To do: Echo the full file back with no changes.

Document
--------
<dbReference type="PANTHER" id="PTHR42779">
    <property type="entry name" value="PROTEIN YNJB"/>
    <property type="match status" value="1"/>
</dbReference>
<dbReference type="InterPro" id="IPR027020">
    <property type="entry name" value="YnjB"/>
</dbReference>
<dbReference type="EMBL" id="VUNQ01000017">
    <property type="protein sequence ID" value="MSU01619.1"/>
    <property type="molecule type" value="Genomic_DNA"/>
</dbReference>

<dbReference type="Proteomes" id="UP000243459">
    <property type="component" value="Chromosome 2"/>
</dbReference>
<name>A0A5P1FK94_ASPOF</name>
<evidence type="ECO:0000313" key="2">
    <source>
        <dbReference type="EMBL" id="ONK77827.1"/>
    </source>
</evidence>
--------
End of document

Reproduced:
<dbReference type="PANTHER" id="PTHR42779">
    <property type="entry name" value="PROTEIN YNJB"/>
    <property type="match status" value="1"/>
</dbReference>
<dbReference type="InterPro" id="IPR027020">
    <property type="entry name" value="YnjB"/>
</dbReference>
<dbReference type="EMBL" id="VUNQ01000017">
    <property type="protein sequence ID" value="MSU01619.1"/>
    <property type="molecule type" value="Genomic_DNA"/>
</dbReference>

<dbReference type="Proteomes" id="UP000243459">
    <property type="component" value="Chromosome 2"/>
</dbReference>
<name>A0A5P1FK94_ASPOF</name>
<evidence type="ECO:0000313" key="2">
    <source>
        <dbReference type="EMBL" id="ONK77827.1"/>
    </source>
</evidence>